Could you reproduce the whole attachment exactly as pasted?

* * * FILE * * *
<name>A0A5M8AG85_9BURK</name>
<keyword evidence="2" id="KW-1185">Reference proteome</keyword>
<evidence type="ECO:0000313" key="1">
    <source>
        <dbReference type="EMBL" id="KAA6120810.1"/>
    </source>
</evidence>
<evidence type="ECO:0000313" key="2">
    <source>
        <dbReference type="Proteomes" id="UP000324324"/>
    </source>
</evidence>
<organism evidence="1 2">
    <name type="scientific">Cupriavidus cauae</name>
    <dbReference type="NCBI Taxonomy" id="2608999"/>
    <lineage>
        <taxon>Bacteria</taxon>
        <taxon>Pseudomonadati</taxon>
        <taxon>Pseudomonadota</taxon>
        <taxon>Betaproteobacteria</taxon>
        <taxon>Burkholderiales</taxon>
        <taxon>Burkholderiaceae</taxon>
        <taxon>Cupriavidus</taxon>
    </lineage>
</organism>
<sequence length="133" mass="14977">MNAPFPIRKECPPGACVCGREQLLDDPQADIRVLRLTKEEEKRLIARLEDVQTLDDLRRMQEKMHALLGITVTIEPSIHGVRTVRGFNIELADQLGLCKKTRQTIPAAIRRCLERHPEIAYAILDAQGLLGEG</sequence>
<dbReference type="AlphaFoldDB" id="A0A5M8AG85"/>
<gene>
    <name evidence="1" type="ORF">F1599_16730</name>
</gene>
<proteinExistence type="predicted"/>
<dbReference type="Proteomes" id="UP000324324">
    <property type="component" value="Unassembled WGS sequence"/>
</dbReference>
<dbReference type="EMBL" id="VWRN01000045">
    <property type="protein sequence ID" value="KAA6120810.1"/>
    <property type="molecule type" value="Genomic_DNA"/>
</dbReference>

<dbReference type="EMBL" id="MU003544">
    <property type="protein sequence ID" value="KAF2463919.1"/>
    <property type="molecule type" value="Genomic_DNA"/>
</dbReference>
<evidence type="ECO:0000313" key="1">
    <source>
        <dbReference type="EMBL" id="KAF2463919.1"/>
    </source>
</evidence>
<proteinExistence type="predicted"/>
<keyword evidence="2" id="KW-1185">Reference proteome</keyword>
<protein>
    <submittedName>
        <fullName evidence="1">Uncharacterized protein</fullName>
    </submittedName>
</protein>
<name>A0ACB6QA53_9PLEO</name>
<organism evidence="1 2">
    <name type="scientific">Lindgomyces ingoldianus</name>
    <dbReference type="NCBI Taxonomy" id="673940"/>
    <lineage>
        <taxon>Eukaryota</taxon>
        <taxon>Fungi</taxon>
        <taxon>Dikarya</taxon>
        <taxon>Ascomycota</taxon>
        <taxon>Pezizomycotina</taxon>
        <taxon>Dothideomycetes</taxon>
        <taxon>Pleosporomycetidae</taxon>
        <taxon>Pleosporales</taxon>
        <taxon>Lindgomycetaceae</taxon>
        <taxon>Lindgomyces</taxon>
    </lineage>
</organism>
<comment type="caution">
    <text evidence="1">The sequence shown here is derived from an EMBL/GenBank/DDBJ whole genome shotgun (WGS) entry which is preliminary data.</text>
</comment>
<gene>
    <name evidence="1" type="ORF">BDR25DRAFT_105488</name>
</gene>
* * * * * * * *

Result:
<name>A0A5M8AG85_9BURK</name>
<keyword evidence="2" id="KW-1185">Reference proteome</keyword>
<evidence type="ECO:0000313" key="1">
    <source>
        <dbReference type="EMBL" id="KAA6120810.1"/>
    </source>
</evidence>
<evidence type="ECO:0000313" key="2">
    <source>
        <dbReference type="Proteomes" id="UP000324324"/>
    </source>
</evidence>
<organism evidence="1 2">
    <name type="scientific">Cupriavidus cauae</name>
    <dbReference type="NCBI Taxonomy" id="2608999"/>
    <lineage>
        <taxon>Bacteria</taxon>
        <taxon>Pseudomonadati</taxon>
        <taxon>Pseudomonadota</taxon>
        <taxon>Betaproteobacteria</taxon>
        <taxon>Burkholderiales</taxon>
        <taxon>Burkholderiaceae</taxon>
        <taxon>Cupriavidus</taxon>
    </lineage>
</organism>
<sequence length="133" mass="14977">MNAPFPIRKECPPGACVCGREQLLDDPQADIRVLRLTKEEEKRLIARLEDVQTLDDLRRMQEKMHALLGITVTIEPSIHGVRTVRGFNIELADQLGLCKKTRQTIPAAIRRCLERHPEIAYAILDAQGLLGEG</sequence>
<dbReference type="AlphaFoldDB" id="A0A5M8AG85"/>
<gene>
    <name evidence="1" type="ORF">F1599_16730</name>
</gene>
<proteinExistence type="predicted"/>
<dbReference type="Proteomes" id="UP000324324">
    <property type="component" value="Unassembled WGS sequence"/>
</dbReference>
<dbReference type="EMBL" id="VWRN01000045">
    <property type="protein sequence ID" value="KAA6120810.1"/>
    <property type="molecule type" value="Genomic_DNA"/>
</dbReference>

<dbReference type="EMBL" id="MU003544">
    <property type="protein sequence ID" value="KAF2463919.1"/>
    <property type="molecule type" value="Genomic_DNA"/>
</dbReference>
<evidence type="ECO:0000313" key="1">
    <source>
        <dbReference type="EMBL" id="KAF2463919.1"/>
    </source>
</evidence>
<proteinExistence type="predicted"/>
<keyword evidence="2" id="KW-1185">Reference proteome</keyword>
<protein>
    <submittedName>
        <fullName evidence="1">Uncharacterized protein</fullName>
    </submittedName>
</protein>
<name>A0ACB6QA53_9PLEO</name>
<organism evidence="1 2">
    <name type="scientific">Lindgomyces ingoldianus</name>
    <dbReference type="NCBI Taxonomy" id="673940"/>
    <lineage>
        <taxon>Eukaryota</taxon>
        <taxon>Fungi</taxon>
        <taxon>Dikarya</taxon>
        <taxon>Ascomycota</taxon>
        <taxon>Pezizomycotina</taxon>
        <taxon>Dothideomycetes</taxon>
        <taxon>Pleosporomycetidae</taxon>
        <taxon>Pleosporales</taxon>
        <taxon>Lindgomycetaceae</taxon>
        <taxon>Lindgomyces</taxon>
    </lineage>
</organism>
<comment type="caution">
    <text evidence="1">The sequence shown here is derived from an EMBL/GenBank/DDBJ whole genome shotgun (WGS) entry which is preliminary data.</text>
</comment>
<gene>
    <name evidence="1" type="ORF">BDR25DRAFT_105488</name>
</gene>